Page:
Thanks everyone for attending my webinar with Tekmark and QASymphony – I had a great time doing it and there were so many questions we grouped them into themes. Here are my answers and as usual, these are just like, my opinions. Hope to see you all on the conference circuit soon! Cheers!
Q: Will manual testers still have a job in the market after test automation?
A: As I said in the webinar, in my over 20 years in this business I have never fired a tester because we automated their job away. That being said, if you are not remaining relevant to your company’s culture, meaning; congruent with their technical requirements, providing valuable information, tuned into the products/customers, then yes, you might have something to worry about. At the end of the day, I don’t believe of have seen evidence of “manual” testers being any more at risk of being made redundant that other roles.
Q: How can be “devops” be beneficial for testers?
A: Any attempt to push testing further up-stream and get a higher quality product out to customers is ultimately a good thing. There are lots of opportunities for tester to increase the scope and coverage of testing in a “devops” environment, but as well, that term has become a bit “buzz-wordy” lately. I’ve seen in enterprise IT shops that “devops” has been interpreted as automated unit tests and release processes which have the ability to change the traditional relationship of “testers as checkers” to more meaningful and deeper testing.
Q: Isn’t rise of DevOps killing concept of having Testing CoE?
A: My opinion is that the Testing CoE is dying under its own operational weight and limited ability to adapt to more modern delivery methods. DevOps might be an accelerator, but some of the archaic aspects of Testing CoEs are more than likely their downfall.
Q: As a tester how do I leverage these market disruptions for my growth and career? What skills or new technologies should I learn?
A: I tend to spend a lot of time talking about communication and articulating your test approach in regards to your business, which in my opinion are both skills that can be practiced and learned. As for good testing practices I would point you to the following from my good friend Michael Bolton:
- Test Framing
- “Quality Assurance”
- Coverage: This, that, and the other thing
- Expected/Actual Results
- Test Reporting
Q: What would be your suggestions on improving test reporting?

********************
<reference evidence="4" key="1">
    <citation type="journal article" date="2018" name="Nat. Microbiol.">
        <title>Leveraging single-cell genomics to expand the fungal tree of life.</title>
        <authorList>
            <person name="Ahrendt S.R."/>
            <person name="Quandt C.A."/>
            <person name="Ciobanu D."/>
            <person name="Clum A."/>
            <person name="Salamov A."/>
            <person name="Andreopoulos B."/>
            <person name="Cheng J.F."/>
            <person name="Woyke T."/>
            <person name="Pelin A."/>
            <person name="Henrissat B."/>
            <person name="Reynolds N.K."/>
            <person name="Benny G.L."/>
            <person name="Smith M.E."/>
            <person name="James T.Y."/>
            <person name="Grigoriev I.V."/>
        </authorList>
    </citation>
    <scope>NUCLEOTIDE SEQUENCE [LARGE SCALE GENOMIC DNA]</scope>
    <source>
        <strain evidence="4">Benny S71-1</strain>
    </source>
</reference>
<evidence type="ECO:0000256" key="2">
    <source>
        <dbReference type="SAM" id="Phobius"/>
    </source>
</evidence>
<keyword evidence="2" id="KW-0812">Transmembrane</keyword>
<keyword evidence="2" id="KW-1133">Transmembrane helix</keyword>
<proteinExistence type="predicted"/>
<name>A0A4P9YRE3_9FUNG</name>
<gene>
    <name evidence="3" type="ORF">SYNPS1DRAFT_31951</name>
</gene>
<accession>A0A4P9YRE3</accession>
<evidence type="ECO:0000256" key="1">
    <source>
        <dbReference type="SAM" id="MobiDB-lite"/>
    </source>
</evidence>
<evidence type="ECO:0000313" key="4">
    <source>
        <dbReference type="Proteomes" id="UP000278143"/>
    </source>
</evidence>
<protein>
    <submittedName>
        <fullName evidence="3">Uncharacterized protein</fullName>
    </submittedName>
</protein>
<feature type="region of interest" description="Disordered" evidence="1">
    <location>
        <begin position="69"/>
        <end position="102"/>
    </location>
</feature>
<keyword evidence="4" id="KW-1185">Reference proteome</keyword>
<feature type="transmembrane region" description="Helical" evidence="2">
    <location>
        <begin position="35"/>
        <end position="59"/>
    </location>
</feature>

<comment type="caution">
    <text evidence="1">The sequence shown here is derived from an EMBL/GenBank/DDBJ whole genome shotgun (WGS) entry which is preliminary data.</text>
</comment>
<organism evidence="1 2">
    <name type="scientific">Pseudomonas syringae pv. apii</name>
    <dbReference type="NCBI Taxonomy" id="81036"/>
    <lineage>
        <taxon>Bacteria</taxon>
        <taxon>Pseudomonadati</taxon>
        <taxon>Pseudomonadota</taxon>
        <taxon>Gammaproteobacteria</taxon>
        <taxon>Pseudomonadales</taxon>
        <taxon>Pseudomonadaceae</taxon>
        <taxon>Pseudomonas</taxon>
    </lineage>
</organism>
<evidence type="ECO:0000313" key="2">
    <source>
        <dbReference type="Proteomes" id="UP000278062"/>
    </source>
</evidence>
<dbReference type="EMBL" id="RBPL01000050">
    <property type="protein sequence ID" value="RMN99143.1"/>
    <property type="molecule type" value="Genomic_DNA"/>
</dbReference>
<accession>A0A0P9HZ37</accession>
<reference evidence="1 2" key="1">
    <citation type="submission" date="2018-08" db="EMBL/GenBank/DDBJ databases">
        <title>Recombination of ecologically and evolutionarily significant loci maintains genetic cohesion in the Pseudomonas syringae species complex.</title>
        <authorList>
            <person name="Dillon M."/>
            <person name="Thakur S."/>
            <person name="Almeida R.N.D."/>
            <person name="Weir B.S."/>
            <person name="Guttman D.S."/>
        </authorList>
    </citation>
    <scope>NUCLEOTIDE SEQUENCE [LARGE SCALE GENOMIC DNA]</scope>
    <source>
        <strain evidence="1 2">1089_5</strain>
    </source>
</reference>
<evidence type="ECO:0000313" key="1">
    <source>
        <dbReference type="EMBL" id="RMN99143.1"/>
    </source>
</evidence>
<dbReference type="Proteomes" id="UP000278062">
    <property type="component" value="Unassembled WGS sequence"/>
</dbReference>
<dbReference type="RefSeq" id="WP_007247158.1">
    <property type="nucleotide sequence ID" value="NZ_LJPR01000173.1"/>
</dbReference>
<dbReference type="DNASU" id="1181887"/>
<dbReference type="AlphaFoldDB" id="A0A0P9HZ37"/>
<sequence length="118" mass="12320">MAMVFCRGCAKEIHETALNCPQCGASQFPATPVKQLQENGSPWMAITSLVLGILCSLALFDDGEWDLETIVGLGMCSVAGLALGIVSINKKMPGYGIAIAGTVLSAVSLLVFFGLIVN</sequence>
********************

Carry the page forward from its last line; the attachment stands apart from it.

A: Focus less on numbers and counting things and more on qualitative measures. Paul Holland gave a good talk on testing reporting, but as we are trying to tell a story about the multi-dimensional aspects of quality with our reporting, I concentrate our energy on lists of defects, coverage, effort, and risks.
Q: What are your thoughts on moving testing completely to a 3rd party vs in house TCoE?
A: My first piece of advice when people are planning to build a TCoE is simple: don’t. Now obviously these decisions are made for a lot of reasons (primarily commercial), so I have a series of heuristics I use to evaluate whether a CoE is functioning properly. You can hear more of my thoughts on this in my recent keynote “Lessons Learned in (Selling) Software Testing” here, but in short, here’s the list:
Q: From an agile testing perspective, do you find that clients are interested in testing full agile or hybrid agile-waterfall?
A: My experience is that our clients and prospects in enterprise tech are extremely confused as to what “agile” actually is, despite all the information available. I have done with clients that have termed their approach “wagile” (my personal favorite), especially where they are cobbling together a new digital/mobile strategy into their legacy technology. Personally, I don’t care what approach you use as long as you are “context aware”, meaning you are going into it with eyes wide open focussing on communication, business value, people/culture, and make the mission of testing actionable information.
Q: Will there be a link to the research paper Keith mentioned earlier?
A: Here you go…
Q: Curious where we can get the book “Software Testing as a Martial Art”. Can’t find it online…
A: Bingo! Here it is…
Q: Can you elaborate on PLATO Testing in Kitchner?
A: From their website…awesome idea, great people…just hire them!
“At PLATO Testing, we are developing and leveraging a network of Aboriginal software testers across Canada. PLATO Testing provides outsourced testing solutions to clients throughout North America, with a focus on projects that would have previously been sent offshore.
Established by industry veteran, and PQA Testing founder, Keith McIntosh, PLATO Testing addresses the technology talent shortage in Canada and brings meaningful training and employment to Aboriginal people.
Working with PLATO Testing, whether as a client or as part of the team, makes a positive impact.”
References from the webinar…
QASymphony Tekmark Global Solutions World Quality Report Curtis Sturhenberg ACM Test First Research Paper Richard Bradshaw Chaos Monkey Dan Billing Guardian CD Alex Handy Romanian Testing Conference Copenhagen Context Test Bash Brighton Software Testing as a Martial Art David Greenlees Scott Berkun Angie Jones Paul Holland Nancy Kelln Smita Mishra Ash Coleman Martin Hynie Vernon Richards Santhosh Tuppad Huib Schoots Alexandra Shladenbeck John Stevenson Trish Khoo Plato Testing Keith McIntosh KWSQA New York Testers Rob Lambert
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